Springtime is a beautiful time for the Nation

Toffahpi yvt yakni ilatomba ya hvshi kanvlli aiukli

Published April 15, 2024

By Chief Gary Batton

Audio in Choctaw Language

Mulberry month or Bihi Hvshi signifies the month of May, but it is the height of the ancestral Choctaw spring activities.

Choctaw ancestors were treated to sweet berries and other wild grown vegetation that comes with the warmer springtime months. Mulberries and strawberries were among the earliest fruits to ripen so those berries were the first to be harvested by early Chahta. Later, into the spring, other berries such as blackberries, blueberries, and wild plums were plentiful to the tribe and were used to make sweet treats.

The berries were so important to the early Chahta that planned fruit orchards were planted next to the main tribal area. The fresh berries were a welcome addition to the Chahta household as it was a break from the dried foods that sustained the tribe through winter months. Mulberry tree bark was also used to produce thread for making textiles for the tribe.

Spring was also a time for the harvesting of bison fur to use in making clothing or bags. The bison would shed their winter coat to prepare for the warmer months. Spring also signals a time for the tribe to plant their largest field of corn to be grown for food and basket weaving. Many of these “community fields” were planted around the tribal areas so there was easy access to food for the tribe. These “community fields” were usually planted during this time so the animals would eat the other vegetation and berries before turning to corn for sustenance.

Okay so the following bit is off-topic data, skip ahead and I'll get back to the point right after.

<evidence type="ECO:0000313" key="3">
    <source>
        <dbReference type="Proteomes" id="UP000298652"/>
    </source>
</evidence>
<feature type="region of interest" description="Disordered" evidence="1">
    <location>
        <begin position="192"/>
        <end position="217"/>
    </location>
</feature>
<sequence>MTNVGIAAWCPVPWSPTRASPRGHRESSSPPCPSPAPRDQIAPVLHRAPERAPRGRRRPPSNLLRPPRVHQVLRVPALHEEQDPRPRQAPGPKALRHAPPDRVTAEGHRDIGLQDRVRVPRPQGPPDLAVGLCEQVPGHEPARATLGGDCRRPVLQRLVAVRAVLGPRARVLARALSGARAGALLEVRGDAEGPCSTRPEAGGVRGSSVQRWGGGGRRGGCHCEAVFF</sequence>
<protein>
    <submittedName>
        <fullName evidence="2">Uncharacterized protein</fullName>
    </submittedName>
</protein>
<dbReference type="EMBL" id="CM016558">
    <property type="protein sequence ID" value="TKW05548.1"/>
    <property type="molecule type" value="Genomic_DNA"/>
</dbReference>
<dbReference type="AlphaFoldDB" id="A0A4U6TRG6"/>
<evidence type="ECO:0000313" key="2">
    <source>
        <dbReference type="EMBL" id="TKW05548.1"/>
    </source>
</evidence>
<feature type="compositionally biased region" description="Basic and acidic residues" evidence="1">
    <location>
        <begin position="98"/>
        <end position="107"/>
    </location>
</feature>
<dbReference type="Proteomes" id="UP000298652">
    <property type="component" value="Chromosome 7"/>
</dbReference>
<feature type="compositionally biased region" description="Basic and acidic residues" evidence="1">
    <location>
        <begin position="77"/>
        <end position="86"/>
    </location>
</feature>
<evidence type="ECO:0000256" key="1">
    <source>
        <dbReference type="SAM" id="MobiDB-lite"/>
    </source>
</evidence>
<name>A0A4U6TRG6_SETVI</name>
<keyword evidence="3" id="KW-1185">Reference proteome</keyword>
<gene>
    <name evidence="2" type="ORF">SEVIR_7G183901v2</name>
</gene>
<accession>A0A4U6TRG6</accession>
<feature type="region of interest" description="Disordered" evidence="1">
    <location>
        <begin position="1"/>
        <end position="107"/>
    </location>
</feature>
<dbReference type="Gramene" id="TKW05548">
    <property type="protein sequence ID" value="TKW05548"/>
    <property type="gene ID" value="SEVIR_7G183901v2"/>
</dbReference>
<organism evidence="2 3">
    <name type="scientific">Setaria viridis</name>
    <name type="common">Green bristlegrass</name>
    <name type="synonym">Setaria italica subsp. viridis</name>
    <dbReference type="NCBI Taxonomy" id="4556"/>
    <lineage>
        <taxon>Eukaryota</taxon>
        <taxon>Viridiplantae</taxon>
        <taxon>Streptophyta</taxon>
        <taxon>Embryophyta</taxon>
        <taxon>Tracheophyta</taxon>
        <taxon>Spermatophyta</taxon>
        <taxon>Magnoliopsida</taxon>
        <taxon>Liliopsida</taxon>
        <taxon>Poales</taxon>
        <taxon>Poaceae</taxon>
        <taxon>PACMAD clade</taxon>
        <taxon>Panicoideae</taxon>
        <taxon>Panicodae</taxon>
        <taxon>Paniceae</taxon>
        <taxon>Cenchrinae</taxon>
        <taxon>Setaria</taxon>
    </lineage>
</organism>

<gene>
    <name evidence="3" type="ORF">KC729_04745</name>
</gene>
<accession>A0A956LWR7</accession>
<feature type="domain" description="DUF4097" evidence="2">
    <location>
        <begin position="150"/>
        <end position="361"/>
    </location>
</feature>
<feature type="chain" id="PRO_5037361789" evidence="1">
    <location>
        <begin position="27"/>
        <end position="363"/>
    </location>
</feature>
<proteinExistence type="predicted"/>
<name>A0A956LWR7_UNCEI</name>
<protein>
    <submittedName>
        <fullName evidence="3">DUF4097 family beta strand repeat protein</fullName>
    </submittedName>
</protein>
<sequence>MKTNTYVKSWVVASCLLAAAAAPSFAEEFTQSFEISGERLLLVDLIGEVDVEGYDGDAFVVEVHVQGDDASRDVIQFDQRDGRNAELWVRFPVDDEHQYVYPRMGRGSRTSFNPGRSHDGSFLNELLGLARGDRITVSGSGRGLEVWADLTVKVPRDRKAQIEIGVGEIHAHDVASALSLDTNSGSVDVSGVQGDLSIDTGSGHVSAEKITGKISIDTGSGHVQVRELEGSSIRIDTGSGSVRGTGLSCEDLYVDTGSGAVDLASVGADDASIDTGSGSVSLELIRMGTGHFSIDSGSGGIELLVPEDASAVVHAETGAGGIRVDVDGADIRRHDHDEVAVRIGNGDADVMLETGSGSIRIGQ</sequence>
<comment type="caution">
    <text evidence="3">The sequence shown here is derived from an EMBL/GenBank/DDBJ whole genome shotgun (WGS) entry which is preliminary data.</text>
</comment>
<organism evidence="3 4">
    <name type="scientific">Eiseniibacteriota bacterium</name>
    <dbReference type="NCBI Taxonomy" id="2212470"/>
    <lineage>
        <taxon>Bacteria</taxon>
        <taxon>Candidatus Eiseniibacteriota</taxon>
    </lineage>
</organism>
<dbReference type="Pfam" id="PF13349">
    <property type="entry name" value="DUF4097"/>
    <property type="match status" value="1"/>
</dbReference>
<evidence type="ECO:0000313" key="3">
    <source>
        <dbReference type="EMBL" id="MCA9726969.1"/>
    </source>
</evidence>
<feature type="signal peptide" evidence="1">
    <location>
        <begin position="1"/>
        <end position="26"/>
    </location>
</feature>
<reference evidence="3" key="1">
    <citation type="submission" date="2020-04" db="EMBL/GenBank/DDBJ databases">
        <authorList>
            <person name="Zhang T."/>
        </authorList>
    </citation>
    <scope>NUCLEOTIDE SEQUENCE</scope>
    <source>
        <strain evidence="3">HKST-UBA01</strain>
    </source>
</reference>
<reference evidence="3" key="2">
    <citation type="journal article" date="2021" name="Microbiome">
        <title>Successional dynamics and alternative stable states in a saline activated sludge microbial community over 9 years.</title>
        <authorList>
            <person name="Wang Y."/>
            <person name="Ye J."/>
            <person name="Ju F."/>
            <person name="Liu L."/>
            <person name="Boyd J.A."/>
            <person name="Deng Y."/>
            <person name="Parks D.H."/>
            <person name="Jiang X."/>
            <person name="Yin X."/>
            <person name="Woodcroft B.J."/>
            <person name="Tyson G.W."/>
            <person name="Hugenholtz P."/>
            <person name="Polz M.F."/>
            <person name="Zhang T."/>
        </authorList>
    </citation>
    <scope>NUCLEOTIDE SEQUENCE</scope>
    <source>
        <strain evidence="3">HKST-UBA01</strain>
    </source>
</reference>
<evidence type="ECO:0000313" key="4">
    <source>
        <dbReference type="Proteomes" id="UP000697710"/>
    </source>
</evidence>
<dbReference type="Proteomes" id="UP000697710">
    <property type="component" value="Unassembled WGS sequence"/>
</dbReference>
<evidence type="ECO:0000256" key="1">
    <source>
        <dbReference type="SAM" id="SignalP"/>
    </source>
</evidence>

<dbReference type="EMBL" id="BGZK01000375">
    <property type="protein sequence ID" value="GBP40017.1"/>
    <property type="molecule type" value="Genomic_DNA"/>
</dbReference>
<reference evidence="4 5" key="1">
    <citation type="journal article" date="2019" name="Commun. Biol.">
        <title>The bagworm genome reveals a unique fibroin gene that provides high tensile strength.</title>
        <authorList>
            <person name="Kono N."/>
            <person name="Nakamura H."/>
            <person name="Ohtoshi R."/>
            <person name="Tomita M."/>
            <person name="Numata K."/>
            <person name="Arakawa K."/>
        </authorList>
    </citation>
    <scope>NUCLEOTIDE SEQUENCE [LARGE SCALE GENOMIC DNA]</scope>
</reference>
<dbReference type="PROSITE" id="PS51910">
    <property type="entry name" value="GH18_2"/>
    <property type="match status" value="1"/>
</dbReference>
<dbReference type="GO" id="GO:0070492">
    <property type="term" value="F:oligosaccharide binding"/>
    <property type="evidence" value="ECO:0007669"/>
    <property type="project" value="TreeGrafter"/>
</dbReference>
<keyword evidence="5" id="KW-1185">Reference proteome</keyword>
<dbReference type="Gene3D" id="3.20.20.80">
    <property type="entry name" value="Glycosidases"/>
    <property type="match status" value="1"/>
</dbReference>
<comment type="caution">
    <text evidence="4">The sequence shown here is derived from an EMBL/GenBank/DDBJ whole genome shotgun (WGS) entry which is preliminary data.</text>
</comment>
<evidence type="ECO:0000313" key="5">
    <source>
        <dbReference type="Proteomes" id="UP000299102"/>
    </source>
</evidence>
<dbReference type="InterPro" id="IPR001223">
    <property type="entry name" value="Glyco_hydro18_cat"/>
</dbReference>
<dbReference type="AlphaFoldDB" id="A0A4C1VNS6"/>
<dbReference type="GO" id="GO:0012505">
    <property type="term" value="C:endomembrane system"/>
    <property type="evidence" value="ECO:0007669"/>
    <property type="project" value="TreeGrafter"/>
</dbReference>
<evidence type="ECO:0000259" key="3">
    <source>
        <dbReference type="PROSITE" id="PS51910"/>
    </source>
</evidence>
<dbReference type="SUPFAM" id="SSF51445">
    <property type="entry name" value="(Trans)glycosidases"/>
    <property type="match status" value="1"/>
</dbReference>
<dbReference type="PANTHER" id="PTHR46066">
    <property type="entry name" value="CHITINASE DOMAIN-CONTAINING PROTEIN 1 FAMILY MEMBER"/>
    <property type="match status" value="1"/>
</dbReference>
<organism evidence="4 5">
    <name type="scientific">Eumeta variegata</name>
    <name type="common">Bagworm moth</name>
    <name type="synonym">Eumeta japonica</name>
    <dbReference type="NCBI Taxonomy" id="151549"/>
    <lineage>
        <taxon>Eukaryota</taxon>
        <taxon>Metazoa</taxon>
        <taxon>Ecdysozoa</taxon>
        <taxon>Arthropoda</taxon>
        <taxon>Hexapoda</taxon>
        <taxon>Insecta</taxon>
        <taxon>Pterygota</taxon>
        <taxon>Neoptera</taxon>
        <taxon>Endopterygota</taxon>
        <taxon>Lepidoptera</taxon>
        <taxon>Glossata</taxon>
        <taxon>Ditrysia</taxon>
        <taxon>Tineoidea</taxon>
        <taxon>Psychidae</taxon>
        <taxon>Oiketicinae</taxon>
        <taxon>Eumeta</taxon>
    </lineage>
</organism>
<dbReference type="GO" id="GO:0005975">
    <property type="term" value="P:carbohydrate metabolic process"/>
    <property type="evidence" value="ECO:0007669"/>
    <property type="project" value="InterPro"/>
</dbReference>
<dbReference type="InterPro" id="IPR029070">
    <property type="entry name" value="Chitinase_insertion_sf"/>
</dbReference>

Tanchi Tohbi, white corn, was used in making bread. Tanchi Bokanli, breaking open corn, was a popcorn, used to entertain visitors. Because corn is wind pollinated, Chahta farmers of later years grew different varieties in fields located in different places.

Choctaw farmers, pre-Trail of Tears era, also planted patches of winter squash, pumpkin, and African melon. Older women sat on platforms during the day, working on artwork and scaring away birds, animals, or hungry boys that tried to enter the melon patch.

By late May, the corn in the communal fields would be about one foot tall and ready for the first hoeing. Fieldwork would continue through the growing season.

Today in the Choctaw Nation, we also rely on our tribal members to help grow and maintain a healthy tribe. We rely on each other to push forward the Chahta spirit of Faith, Family and Culture. Although the needs of the tribe have changed, the Choctaw Nation is a strong and healthy tribe due to the decisions made by our leadership, tribal council, and the goodwill of the Chahta people.

The Choctaw Nation is a beautiful place filled with hard-working, self-empowered Chahta who take pride in their labors to forge a better life for their families. The tribe is here to maintain our sovereign way of life and to ensure that our community is here for each other, much in the same way that our Chahta ancestors helped their neighbors in the planting and harvesting of crops from the “community fields.”

I challenge you to take time and remember the way of the Chahta people, whose independent spirit forged a prosperous path for generations to come. Ask yourself, what you can do to help grow and maintain our tribe not only for your family and neighbors today but future generations of Chahta. And take a moment to enjoy springtime greenery and scenery across our beautiful reservation.

I also challenge you to learn more about Choctaw Culture by visiting the Choctaw Cultural Center in Durant. The center is open from 10 a.m. to 5 p.m. Tuesday through Saturday.